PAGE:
Orphaned by his parents when he was still very young, Danais has grown up living a peasant’s life laboring on his uncle’s vast farm. Despite his heritage as an Atorathinian, he is what they call silent—meaning he demonstrates no magical abilities nor any of the skills like tracking or architecture that local legend attributes to being gifts from the gods. Yet Danais yearns to be more than a mere peasant.
Everything changes one day when Danais visits to his favorite bakery. With the help of the kindly proprietor, Danais endures the usual disparagement against his lowly status, escapes an elitist patron, and takes refuge on the patio. There, he encounters another wealthy patron, but rather than inflicting more abuse, the so-called “Richie” invites Danais to sing at his son’s name-day celebration. Unable to refuse an offer sweetened by gifts of expensive wine, Danais accepts. Much to his surprise, he discovers a striking man named Leo.
Leo is the adopted son of a wealthy magician. Found as a child abandoned in the forest—as is common for silent parents of magical children—Leo’s deepest desire is to uncover the mystery that shrouds his origins. The sense of abandonment torments him with dark thoughts and drives him to make excessive use of dark magic. Yet meeting Danais somehow soothes his aching heart and Leo pursues him with fervor. Ignoring the jokes about falling for a near child of 18, setting aside his previously uninformed opinion of peasants, and sharing the emotional burden of his unknowable origins, Leo gets close to Danais. And similarly, Danais learns to overcome his prejudice against the wealthy and against magicians.
Yet theirs is not a simple love story. While neither Danais nor Leo knows of their birth parents, their budding relationship reveals their own adopted families and friends are not all that they seem. Just as Danais has helped Leo cope with his deep-seated sorrow, Leo has helped Danais mature into a man. Along with these changes come the revelations that they are not merely a thrown-away magician and a lowly peasant…they just might be destined to save their home country, and there are forces working day and night to stop them dead in their tracks.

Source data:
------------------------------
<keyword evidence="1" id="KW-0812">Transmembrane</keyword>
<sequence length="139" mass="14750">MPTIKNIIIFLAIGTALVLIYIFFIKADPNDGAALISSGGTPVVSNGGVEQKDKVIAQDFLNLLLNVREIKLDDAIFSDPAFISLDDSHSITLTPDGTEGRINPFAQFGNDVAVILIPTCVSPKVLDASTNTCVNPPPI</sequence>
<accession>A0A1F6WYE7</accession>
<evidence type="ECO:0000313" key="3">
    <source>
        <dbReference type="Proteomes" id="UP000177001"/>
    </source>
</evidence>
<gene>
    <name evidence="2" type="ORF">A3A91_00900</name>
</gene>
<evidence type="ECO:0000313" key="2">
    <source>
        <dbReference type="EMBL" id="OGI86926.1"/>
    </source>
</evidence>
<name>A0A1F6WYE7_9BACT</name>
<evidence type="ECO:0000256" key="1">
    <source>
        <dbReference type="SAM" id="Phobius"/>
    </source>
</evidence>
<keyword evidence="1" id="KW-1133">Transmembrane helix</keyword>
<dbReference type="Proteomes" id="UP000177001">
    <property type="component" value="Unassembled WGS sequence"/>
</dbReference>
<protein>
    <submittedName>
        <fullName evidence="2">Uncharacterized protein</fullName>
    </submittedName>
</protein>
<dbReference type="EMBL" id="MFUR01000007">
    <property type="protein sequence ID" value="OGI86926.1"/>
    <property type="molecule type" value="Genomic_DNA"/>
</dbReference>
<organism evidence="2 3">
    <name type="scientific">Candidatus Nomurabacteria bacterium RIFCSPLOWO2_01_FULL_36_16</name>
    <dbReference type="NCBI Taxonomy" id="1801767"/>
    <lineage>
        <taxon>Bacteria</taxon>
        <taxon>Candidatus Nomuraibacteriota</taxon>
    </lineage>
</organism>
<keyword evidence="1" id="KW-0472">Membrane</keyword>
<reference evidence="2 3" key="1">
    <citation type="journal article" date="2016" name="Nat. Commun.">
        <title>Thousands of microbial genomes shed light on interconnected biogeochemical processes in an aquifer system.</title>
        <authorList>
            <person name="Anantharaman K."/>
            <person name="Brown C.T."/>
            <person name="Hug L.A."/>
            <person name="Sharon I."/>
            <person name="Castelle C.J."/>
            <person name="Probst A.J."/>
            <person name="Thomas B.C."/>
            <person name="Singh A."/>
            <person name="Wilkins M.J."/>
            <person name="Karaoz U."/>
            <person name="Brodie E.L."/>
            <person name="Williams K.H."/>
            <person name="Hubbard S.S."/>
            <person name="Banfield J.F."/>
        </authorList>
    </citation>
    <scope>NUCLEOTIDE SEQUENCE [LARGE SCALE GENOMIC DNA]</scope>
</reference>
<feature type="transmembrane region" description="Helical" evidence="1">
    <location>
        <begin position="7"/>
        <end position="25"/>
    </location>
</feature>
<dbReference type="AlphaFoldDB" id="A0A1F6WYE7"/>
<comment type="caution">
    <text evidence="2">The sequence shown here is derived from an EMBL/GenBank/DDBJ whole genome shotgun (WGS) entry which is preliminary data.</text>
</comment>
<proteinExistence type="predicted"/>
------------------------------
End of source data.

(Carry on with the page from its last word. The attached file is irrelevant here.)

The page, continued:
Based on the blurb for this book, and composing this summary, this story promised to be a sweeping fantasy epic. Indeed, when I read the prologue, I was transported to another world starring a hero at the tail end of his journey—a mission that took him to the very place where the gods themselves lived, enduring broken bones and a tough winter to save his mother from a villainous magician. The tone was grandiose in the best of ways and the description was detailed without being laboriously lengthy. This had started out being a not-to-shabby pic for my second Reading Challenge Month read: Self Published Book Week. On top of that, I haven’t read anything by this author (to my knowledge) and I thought the cover was pretty.
This little prologue featured a human who became a god and it is that story that formed what serves as the creation myth for Danais and Leo’s world. The first true chapter of the book starts in “present day” as far as our two MCs are concerned and it begins well enough. I certainly felt like the quality of writing dropped off a bit, but I was willing to go along with it given the drastically different periods the prologue and the main story are supposed to be covering. Both Danais and Leo get perfunctory introductory chapters that establish their characters and I appreciated that they are both imperfect. Danais is preoccupied with fantasies of a grand life and Leo is bedding anything that moves.